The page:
St Patrick’s Day

Happy St Patrick’s Day


Happy St Patrick’s Day! March 17 is traditionally a day for dressing in green, sinking quite a lot of beer and whiskey and having a good old craic – it’s Ireland’s national day around the world, so to speak. So how much do you know about the man being celebrated? We’ve got the skinny – well, as much as there is available. We are dealing with the Dark Ages here.

Patrick – or Patricius – was most likely born somewhere in Cumbria in the 430s. While he came from a Christian family, he wasn’t all that religious and, like many teenagers, concerned himself with worldly things. Then, one fateful day, he was kidnapped by the pirates that often raided the coastline and carried off across the Irish Sea.

For the next six years, Patrick was kept as a slave. His job was to tend sheep off in isolated paddocks and during this lonely time he began to pray to be released. One day, he is said to have heard a voice telling him he was about to be freed. Rather than wait for it, he escaped cross-country to the coast, where he made his way onboard a ship heading back to the British mainland.

Patrick, with his new-found faith, went off to Europe to be ordained as a priest, studying in what is now France. Then incredibly, decided to return to Ireland to spread the good news – God knows why!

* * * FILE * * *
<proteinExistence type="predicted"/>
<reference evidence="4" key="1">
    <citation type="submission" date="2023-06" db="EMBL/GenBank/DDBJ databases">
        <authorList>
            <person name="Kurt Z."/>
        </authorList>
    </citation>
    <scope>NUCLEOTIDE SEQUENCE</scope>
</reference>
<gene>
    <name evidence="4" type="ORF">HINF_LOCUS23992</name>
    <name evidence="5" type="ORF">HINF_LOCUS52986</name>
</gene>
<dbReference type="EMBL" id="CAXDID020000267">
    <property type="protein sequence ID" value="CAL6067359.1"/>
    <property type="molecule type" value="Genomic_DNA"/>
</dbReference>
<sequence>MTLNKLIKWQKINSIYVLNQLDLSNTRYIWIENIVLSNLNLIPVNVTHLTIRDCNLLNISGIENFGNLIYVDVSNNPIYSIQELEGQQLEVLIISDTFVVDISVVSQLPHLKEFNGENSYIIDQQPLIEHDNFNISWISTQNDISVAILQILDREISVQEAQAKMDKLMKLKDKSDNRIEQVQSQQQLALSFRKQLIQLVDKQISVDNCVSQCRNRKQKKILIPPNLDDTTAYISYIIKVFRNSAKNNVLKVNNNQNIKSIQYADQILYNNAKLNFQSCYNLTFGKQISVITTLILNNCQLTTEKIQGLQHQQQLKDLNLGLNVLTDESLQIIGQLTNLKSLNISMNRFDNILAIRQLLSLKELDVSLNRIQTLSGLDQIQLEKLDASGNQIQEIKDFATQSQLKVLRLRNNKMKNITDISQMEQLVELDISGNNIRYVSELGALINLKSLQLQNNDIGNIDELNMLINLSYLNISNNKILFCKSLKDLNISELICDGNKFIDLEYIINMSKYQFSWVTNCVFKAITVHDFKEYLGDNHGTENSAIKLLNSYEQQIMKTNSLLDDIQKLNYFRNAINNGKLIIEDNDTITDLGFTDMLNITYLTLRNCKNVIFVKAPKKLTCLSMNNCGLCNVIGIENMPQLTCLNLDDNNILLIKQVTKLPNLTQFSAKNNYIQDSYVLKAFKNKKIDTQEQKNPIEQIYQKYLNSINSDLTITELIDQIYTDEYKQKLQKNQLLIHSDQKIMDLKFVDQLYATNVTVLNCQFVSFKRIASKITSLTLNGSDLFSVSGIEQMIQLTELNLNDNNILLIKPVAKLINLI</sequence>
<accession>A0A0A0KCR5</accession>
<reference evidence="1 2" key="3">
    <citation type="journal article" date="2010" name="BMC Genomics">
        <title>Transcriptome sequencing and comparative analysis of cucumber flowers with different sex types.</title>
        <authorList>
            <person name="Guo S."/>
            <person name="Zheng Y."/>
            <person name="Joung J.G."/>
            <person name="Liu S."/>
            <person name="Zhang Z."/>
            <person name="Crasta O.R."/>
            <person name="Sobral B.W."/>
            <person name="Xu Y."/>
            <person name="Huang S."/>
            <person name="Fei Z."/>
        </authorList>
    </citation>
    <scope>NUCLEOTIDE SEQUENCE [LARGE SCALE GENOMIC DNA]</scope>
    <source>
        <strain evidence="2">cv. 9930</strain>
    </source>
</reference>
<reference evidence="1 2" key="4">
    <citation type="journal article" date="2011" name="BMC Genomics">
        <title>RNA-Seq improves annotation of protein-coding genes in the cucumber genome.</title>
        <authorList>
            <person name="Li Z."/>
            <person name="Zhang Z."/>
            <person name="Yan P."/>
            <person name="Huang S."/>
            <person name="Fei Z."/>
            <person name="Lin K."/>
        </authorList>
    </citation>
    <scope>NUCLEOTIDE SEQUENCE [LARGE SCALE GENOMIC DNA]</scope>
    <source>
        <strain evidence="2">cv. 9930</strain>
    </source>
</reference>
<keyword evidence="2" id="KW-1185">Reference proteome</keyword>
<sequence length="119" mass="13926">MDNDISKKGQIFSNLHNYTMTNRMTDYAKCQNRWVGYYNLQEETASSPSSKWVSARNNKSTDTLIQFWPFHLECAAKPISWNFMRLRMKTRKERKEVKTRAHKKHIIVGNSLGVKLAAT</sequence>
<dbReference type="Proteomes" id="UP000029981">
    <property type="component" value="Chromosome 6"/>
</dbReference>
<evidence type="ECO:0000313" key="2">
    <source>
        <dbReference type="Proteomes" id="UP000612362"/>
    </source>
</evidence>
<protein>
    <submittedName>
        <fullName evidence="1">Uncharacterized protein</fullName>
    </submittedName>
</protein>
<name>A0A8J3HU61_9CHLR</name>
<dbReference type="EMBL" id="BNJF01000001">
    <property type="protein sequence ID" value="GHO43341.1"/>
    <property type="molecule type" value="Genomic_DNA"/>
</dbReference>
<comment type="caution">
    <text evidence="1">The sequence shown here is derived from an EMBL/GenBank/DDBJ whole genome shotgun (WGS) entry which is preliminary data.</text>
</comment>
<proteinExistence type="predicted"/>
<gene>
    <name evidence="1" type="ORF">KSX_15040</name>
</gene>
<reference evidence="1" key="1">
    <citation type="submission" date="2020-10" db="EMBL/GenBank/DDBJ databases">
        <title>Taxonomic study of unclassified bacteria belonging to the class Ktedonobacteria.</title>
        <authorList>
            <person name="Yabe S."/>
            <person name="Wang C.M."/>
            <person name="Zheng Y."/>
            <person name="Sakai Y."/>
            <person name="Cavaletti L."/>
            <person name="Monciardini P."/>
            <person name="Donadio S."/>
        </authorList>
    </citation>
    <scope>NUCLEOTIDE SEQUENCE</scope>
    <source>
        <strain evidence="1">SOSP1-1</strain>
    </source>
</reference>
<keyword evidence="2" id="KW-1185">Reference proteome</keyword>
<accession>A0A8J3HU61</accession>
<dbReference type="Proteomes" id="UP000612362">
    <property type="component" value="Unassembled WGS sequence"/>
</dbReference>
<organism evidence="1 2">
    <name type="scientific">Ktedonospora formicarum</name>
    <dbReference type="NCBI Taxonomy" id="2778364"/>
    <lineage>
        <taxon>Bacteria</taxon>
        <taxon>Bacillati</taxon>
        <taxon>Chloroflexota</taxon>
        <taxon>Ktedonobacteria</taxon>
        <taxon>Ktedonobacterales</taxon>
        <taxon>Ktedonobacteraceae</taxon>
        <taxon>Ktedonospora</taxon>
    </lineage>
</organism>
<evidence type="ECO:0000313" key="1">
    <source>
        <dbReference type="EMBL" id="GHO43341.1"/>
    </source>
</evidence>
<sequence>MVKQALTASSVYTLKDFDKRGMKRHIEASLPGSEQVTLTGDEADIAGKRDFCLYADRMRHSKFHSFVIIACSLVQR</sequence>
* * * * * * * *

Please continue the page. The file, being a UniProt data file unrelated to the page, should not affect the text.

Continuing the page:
Patrick’s time in Ireland was dangerous and difficult. The clans of Ireland, with their polytheistic faith were often not receptive to his message of ‘one true God’. Some of his companions were killed in the process. It was years before Christianity began to ‘take’ in Ireland and churches began to spring up.

There are many legends told about St Patrick’s missionary work. Perhaps the most famous is his banishment of snakes from Ireland. This one does seem rather dubious as snakes have never been found in Ireland. He is also said to have used a shamrock to explain the concept of the Holy Trinity and to have planted his staff in the ground, causing it to grow into a tree. Fairly impressive, as saints go.

In the end, it is said that Patrick founded over three hundred churches across Ireland, and baptised over 100,000 people. He is thought to have died on March 17, in either 492 or 493 – again, records are sketchy.

Today, St Patrick is venerated as one of Ireland’s greatest icons, and his feast day, by extension, a celebration of everything great about Ireland and being Irish. Pretty good result for an Englishman! Anyway, have a right old craic, and remember – do so responsibly!

We have a range of number plates for those wishing to celebrate Ireland’s favourite son, including SA11 NTY. H6 RPW, C610 VER, PAG 44N, CHU 26H and B155 HOP. Don’t delay, get in touch and let’s see what we can do for you!

Happy St Patrick’s Day Infographic

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